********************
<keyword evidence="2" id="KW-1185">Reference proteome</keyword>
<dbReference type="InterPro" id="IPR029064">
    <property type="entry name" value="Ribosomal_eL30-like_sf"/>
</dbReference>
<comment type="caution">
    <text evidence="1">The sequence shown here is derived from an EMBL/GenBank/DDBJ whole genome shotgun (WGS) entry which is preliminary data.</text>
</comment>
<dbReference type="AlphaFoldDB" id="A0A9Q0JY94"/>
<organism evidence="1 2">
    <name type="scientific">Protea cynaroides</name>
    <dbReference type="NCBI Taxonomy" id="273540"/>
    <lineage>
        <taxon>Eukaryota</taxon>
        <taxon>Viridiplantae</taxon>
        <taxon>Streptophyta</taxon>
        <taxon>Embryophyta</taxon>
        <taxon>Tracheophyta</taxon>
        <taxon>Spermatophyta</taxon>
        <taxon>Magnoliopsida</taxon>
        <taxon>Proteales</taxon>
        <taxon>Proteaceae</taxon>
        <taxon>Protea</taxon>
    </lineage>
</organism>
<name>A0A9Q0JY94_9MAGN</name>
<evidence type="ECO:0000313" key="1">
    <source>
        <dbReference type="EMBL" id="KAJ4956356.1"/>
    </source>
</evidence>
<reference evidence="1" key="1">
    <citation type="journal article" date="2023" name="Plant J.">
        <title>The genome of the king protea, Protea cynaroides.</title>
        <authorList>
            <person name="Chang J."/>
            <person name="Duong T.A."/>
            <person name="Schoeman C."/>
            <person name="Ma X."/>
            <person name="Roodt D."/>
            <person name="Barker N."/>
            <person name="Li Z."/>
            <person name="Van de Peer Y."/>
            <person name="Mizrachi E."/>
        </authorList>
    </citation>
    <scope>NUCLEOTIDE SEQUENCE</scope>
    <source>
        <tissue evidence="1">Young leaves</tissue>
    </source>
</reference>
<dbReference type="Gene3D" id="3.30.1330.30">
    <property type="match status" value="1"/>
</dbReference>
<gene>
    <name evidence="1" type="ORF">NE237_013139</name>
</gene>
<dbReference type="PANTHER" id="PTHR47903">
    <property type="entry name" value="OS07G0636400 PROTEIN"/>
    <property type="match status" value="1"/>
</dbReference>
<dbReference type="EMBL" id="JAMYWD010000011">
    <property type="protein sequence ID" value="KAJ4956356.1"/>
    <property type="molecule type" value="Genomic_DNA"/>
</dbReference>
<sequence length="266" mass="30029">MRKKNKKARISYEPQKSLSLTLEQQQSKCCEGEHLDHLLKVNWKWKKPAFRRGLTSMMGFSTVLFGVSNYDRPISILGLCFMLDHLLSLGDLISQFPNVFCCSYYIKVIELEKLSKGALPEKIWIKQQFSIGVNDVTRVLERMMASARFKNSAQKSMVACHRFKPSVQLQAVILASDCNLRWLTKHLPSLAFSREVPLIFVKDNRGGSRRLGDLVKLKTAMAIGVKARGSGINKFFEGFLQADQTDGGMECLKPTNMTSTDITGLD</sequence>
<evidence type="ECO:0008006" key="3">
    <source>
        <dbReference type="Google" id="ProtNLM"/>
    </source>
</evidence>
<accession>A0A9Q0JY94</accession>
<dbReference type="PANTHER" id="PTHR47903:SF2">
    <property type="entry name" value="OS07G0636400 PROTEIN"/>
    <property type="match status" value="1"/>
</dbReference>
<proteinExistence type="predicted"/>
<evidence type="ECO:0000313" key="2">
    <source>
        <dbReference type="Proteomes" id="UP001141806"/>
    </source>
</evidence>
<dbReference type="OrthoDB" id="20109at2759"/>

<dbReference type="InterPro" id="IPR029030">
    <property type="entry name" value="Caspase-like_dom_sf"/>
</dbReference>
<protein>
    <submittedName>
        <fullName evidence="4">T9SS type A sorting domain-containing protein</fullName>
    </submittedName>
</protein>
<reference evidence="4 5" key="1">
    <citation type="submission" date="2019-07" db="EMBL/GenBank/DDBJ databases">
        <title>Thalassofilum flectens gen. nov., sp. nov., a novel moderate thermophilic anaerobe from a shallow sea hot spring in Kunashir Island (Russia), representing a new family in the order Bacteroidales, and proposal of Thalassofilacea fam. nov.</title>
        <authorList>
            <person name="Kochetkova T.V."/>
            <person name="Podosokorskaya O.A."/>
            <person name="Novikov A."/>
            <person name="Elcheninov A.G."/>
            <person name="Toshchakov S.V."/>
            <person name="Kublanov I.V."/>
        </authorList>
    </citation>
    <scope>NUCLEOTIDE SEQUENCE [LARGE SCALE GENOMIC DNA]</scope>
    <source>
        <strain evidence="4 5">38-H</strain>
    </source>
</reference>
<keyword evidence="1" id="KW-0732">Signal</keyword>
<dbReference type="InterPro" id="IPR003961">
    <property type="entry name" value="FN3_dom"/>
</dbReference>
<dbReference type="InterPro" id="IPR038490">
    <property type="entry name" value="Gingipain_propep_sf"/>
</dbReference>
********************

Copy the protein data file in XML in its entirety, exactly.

<keyword evidence="2" id="KW-1185">Reference proteome</keyword>
<dbReference type="InterPro" id="IPR029064">
    <property type="entry name" value="Ribosomal_eL30-like_sf"/>
</dbReference>
<comment type="caution">
    <text evidence="1">The sequence shown here is derived from an EMBL/GenBank/DDBJ whole genome shotgun (WGS) entry which is preliminary data.</text>
</comment>
<dbReference type="AlphaFoldDB" id="A0A9Q0JY94"/>
<organism evidence="1 2">
    <name type="scientific">Protea cynaroides</name>
    <dbReference type="NCBI Taxonomy" id="273540"/>
    <lineage>
        <taxon>Eukaryota</taxon>
        <taxon>Viridiplantae</taxon>
        <taxon>Streptophyta</taxon>
        <taxon>Embryophyta</taxon>
        <taxon>Tracheophyta</taxon>
        <taxon>Spermatophyta</taxon>
        <taxon>Magnoliopsida</taxon>
        <taxon>Proteales</taxon>
        <taxon>Proteaceae</taxon>
        <taxon>Protea</taxon>
    </lineage>
</organism>
<name>A0A9Q0JY94_9MAGN</name>
<evidence type="ECO:0000313" key="1">
    <source>
        <dbReference type="EMBL" id="KAJ4956356.1"/>
    </source>
</evidence>
<reference evidence="1" key="1">
    <citation type="journal article" date="2023" name="Plant J.">
        <title>The genome of the king protea, Protea cynaroides.</title>
        <authorList>
            <person name="Chang J."/>
            <person name="Duong T.A."/>
            <person name="Schoeman C."/>
            <person name="Ma X."/>
            <person name="Roodt D."/>
            <person name="Barker N."/>
            <person name="Li Z."/>
            <person name="Van de Peer Y."/>
            <person name="Mizrachi E."/>
        </authorList>
    </citation>
    <scope>NUCLEOTIDE SEQUENCE</scope>
    <source>
        <tissue evidence="1">Young leaves</tissue>
    </source>
</reference>
<dbReference type="Gene3D" id="3.30.1330.30">
    <property type="match status" value="1"/>
</dbReference>
<gene>
    <name evidence="1" type="ORF">NE237_013139</name>
</gene>
<dbReference type="PANTHER" id="PTHR47903">
    <property type="entry name" value="OS07G0636400 PROTEIN"/>
    <property type="match status" value="1"/>
</dbReference>
<dbReference type="EMBL" id="JAMYWD010000011">
    <property type="protein sequence ID" value="KAJ4956356.1"/>
    <property type="molecule type" value="Genomic_DNA"/>
</dbReference>
<sequence length="266" mass="30029">MRKKNKKARISYEPQKSLSLTLEQQQSKCCEGEHLDHLLKVNWKWKKPAFRRGLTSMMGFSTVLFGVSNYDRPISILGLCFMLDHLLSLGDLISQFPNVFCCSYYIKVIELEKLSKGALPEKIWIKQQFSIGVNDVTRVLERMMASARFKNSAQKSMVACHRFKPSVQLQAVILASDCNLRWLTKHLPSLAFSREVPLIFVKDNRGGSRRLGDLVKLKTAMAIGVKARGSGINKFFEGFLQADQTDGGMECLKPTNMTSTDITGLD</sequence>
<evidence type="ECO:0008006" key="3">
    <source>
        <dbReference type="Google" id="ProtNLM"/>
    </source>
</evidence>
<accession>A0A9Q0JY94</accession>
<dbReference type="PANTHER" id="PTHR47903:SF2">
    <property type="entry name" value="OS07G0636400 PROTEIN"/>
    <property type="match status" value="1"/>
</dbReference>
<proteinExistence type="predicted"/>
<evidence type="ECO:0000313" key="2">
    <source>
        <dbReference type="Proteomes" id="UP001141806"/>
    </source>
</evidence>
<dbReference type="OrthoDB" id="20109at2759"/>

<dbReference type="InterPro" id="IPR029030">
    <property type="entry name" value="Caspase-like_dom_sf"/>
</dbReference>
<protein>
    <submittedName>
        <fullName evidence="4">T9SS type A sorting domain-containing protein</fullName>
    </submittedName>
</protein>
<reference evidence="4 5" key="1">
    <citation type="submission" date="2019-07" db="EMBL/GenBank/DDBJ databases">
        <title>Thalassofilum flectens gen. nov., sp. nov., a novel moderate thermophilic anaerobe from a shallow sea hot spring in Kunashir Island (Russia), representing a new family in the order Bacteroidales, and proposal of Thalassofilacea fam. nov.</title>
        <authorList>
            <person name="Kochetkova T.V."/>
            <person name="Podosokorskaya O.A."/>
            <person name="Novikov A."/>
            <person name="Elcheninov A.G."/>
            <person name="Toshchakov S.V."/>
            <person name="Kublanov I.V."/>
        </authorList>
    </citation>
    <scope>NUCLEOTIDE SEQUENCE [LARGE SCALE GENOMIC DNA]</scope>
    <source>
        <strain evidence="4 5">38-H</strain>
    </source>
</reference>
<keyword evidence="1" id="KW-0732">Signal</keyword>
<dbReference type="InterPro" id="IPR003961">
    <property type="entry name" value="FN3_dom"/>
</dbReference>
<dbReference type="InterPro" id="IPR038490">
    <property type="entry name" value="Gingipain_propep_sf"/>
</dbReference>